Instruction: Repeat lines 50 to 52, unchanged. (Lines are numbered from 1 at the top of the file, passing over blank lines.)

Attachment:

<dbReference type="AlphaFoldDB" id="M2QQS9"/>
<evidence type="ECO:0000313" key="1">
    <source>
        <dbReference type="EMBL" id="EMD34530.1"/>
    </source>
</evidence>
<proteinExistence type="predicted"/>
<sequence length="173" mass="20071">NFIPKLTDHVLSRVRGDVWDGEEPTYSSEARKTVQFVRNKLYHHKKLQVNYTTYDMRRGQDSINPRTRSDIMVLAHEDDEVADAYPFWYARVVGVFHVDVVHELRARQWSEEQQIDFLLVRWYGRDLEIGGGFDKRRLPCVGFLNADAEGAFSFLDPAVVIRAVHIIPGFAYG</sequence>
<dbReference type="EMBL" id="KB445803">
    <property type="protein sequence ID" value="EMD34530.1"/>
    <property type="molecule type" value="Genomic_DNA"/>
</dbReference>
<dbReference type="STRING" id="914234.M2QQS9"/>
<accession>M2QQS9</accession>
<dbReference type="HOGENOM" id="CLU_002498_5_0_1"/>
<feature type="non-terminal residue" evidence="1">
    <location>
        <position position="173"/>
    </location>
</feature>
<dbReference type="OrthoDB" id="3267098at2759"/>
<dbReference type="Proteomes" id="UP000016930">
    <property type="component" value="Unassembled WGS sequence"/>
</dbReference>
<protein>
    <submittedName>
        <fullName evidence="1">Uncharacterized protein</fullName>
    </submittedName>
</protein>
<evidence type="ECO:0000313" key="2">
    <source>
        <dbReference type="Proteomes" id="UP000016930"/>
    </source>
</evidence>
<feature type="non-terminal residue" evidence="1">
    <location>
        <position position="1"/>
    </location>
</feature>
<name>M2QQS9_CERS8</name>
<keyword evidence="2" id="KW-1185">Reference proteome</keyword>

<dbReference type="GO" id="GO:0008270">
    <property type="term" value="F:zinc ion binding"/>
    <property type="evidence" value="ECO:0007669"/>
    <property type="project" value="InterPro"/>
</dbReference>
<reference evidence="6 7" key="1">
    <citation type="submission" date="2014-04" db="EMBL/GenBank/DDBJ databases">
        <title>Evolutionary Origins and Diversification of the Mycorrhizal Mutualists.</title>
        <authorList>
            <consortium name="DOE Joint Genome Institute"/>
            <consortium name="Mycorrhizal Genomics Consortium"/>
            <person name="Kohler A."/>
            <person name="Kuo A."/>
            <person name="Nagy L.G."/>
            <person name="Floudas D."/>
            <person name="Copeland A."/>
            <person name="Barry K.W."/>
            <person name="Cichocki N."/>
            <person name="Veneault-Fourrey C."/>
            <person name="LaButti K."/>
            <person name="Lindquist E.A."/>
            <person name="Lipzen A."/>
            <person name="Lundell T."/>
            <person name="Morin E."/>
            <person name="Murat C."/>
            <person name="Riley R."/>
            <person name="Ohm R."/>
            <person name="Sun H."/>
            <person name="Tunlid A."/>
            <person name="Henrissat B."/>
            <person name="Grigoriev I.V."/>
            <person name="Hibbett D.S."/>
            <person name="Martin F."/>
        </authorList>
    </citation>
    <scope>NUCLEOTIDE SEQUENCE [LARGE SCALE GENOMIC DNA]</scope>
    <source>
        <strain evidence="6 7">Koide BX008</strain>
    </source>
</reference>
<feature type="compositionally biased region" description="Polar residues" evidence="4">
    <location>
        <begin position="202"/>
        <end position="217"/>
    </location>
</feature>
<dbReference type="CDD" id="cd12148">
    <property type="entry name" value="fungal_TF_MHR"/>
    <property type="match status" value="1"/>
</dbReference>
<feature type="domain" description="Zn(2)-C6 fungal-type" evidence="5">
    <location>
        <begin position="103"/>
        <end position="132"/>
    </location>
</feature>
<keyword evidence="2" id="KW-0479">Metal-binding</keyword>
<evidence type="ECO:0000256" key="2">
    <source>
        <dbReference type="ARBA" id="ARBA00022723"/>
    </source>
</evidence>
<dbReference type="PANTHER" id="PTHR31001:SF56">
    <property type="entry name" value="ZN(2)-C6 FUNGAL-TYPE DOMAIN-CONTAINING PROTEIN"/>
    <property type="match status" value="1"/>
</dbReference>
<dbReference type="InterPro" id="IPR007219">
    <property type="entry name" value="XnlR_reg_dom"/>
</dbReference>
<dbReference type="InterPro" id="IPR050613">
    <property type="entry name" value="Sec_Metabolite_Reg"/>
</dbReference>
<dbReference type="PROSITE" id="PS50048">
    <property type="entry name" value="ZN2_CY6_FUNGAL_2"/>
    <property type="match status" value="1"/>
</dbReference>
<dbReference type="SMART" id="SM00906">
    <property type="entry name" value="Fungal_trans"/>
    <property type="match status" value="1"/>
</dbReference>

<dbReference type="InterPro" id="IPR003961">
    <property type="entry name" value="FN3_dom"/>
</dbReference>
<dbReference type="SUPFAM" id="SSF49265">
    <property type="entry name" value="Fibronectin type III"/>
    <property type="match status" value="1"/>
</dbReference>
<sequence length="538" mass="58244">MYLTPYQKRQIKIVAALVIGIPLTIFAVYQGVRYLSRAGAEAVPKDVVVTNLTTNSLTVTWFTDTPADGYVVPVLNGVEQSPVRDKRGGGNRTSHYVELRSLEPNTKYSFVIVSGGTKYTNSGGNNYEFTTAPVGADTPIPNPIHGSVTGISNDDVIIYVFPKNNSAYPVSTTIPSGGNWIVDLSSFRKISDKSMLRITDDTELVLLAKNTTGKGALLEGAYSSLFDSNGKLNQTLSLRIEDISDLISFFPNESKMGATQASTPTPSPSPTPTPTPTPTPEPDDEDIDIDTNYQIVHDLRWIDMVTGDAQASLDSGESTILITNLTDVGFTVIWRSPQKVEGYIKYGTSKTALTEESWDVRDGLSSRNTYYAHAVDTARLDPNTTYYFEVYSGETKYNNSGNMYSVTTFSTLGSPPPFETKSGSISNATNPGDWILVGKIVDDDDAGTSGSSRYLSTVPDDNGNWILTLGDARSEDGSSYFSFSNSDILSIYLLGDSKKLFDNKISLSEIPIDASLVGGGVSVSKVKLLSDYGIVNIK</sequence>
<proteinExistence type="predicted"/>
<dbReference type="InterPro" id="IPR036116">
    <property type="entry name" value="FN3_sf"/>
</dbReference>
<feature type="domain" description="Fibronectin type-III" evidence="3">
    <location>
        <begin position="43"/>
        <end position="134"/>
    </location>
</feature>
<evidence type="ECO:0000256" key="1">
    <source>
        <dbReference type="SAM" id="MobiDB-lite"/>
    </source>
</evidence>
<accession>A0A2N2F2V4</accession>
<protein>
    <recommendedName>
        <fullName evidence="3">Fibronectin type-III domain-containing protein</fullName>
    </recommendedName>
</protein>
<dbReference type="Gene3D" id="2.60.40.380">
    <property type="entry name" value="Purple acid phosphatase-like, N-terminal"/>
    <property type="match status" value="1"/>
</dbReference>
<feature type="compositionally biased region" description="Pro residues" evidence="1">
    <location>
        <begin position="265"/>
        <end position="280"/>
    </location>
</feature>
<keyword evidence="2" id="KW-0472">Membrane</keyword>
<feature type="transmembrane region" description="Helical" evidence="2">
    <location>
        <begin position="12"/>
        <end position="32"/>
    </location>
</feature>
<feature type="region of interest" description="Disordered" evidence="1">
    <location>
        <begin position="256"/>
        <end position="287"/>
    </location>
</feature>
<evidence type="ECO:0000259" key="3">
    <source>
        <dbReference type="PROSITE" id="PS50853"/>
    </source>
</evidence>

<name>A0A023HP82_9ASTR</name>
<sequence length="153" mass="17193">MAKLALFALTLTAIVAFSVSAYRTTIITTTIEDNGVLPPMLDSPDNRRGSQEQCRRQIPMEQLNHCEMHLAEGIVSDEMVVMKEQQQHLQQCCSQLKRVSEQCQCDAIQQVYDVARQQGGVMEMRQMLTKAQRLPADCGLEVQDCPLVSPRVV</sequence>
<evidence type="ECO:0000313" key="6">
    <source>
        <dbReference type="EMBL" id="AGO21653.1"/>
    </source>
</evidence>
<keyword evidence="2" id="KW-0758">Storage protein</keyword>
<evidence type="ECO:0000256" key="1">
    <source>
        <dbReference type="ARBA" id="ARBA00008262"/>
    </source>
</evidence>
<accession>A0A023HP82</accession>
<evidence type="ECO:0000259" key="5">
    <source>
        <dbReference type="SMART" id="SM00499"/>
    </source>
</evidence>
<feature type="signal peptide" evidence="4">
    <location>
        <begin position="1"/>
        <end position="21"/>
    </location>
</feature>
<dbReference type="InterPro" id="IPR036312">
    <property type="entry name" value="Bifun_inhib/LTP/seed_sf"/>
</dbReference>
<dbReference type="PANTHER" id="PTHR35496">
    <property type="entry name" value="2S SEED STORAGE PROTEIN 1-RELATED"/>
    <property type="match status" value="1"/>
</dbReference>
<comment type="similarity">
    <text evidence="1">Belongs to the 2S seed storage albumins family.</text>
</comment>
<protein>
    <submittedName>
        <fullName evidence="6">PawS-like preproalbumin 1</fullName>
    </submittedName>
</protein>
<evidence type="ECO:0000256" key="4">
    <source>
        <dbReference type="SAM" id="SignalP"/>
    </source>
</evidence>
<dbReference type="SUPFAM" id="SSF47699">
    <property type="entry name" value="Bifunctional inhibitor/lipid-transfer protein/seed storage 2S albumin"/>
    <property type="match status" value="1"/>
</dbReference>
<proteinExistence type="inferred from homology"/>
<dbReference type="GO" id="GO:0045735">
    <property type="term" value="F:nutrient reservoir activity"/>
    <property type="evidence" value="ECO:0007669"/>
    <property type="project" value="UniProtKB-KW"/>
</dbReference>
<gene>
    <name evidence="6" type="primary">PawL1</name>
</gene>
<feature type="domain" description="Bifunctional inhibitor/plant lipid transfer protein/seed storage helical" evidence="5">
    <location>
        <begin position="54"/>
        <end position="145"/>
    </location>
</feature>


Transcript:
        <authorList>
            <consortium name="DOE Joint Genome Institute"/>
            <consortium name="Mycorrhizal Genomics Consortium"/>